First and foremost, the state of New York requires all motorcyclists to wear a helmet when operating a motorcycle. It does not matter how old or how experienced a rider you are, you need to be wearing a helmet when operating your bike. 

In some states, if you are over the age of 18 you can operate a motorcycle without needing to wear a motorcycle helmet or other protective gear. But in New York, a motorcycle helmet is necessary. This will be particularly important if you happen to be partially responsible for causing the accident you were involved in. 

How Shared Fault Works

Sharing fault for a motorcycle accident is more common than you might think. Fortunately, New York follows a pure comparative fault law which does not prohibit motorcyclists who share fault from being awarded compensation from the insurance company and in court. 

However, when you are partly liable for the cause of the accident, you should expect to be held accountable for this portion of fault. This will be done by reducing the amount of your final settlement in proportion to your percentage of fault. Let’s look at an example for some clarity:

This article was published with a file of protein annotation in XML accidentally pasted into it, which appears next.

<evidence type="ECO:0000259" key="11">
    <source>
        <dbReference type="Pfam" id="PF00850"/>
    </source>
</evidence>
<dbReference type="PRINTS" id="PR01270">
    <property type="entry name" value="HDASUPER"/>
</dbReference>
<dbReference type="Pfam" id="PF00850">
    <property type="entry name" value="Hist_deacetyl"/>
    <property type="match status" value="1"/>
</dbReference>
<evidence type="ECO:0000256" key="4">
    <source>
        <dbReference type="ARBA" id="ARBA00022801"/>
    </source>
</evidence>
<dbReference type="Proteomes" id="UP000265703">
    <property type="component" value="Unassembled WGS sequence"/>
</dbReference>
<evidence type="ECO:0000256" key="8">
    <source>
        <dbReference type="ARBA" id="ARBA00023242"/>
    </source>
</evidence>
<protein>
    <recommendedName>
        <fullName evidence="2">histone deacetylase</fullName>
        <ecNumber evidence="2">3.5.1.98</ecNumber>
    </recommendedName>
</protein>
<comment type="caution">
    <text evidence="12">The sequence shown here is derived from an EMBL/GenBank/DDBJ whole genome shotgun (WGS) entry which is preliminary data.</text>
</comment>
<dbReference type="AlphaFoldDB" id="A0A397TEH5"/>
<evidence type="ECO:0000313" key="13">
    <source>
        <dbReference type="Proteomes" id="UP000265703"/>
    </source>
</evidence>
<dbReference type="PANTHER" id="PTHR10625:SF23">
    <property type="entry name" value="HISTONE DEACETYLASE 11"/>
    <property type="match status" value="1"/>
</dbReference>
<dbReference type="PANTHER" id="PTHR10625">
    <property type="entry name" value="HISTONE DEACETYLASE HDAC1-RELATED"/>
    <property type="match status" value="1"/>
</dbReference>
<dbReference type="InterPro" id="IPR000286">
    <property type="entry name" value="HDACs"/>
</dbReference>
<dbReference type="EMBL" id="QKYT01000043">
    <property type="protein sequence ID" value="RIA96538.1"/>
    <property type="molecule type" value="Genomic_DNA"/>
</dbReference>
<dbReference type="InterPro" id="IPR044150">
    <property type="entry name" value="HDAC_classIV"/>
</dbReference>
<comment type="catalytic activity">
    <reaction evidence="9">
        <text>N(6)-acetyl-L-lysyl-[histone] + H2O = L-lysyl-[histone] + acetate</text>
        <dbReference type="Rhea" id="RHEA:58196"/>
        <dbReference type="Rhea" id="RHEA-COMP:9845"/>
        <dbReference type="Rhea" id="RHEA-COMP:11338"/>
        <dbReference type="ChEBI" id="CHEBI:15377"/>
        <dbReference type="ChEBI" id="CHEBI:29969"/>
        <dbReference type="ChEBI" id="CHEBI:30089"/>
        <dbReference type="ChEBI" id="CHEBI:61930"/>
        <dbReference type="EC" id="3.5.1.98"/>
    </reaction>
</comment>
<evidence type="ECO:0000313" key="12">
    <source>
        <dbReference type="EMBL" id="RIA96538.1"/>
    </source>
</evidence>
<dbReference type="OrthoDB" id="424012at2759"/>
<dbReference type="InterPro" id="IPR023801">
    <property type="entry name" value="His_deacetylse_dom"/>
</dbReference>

Say that Jim was not wearing his motorcycle helmet as required by law when he was struck by a driver who was following too closely. Under the state’s comparative fault law, Jim would likely be found partially responsible for his injuries since he wasn’t wearing a helmet. If the courts found him to be 10 percent at fault, his award would then be reduced by 10 percent. So if he was awarded $100,000, he would actually receive $90,000 after his shared fault deduction. 

The good news is that it doesn’t matter how much fault you carry, you can still be awarded compensation for the accident. In some states, sharing fault means you are unable to be awarded compensation of any kind.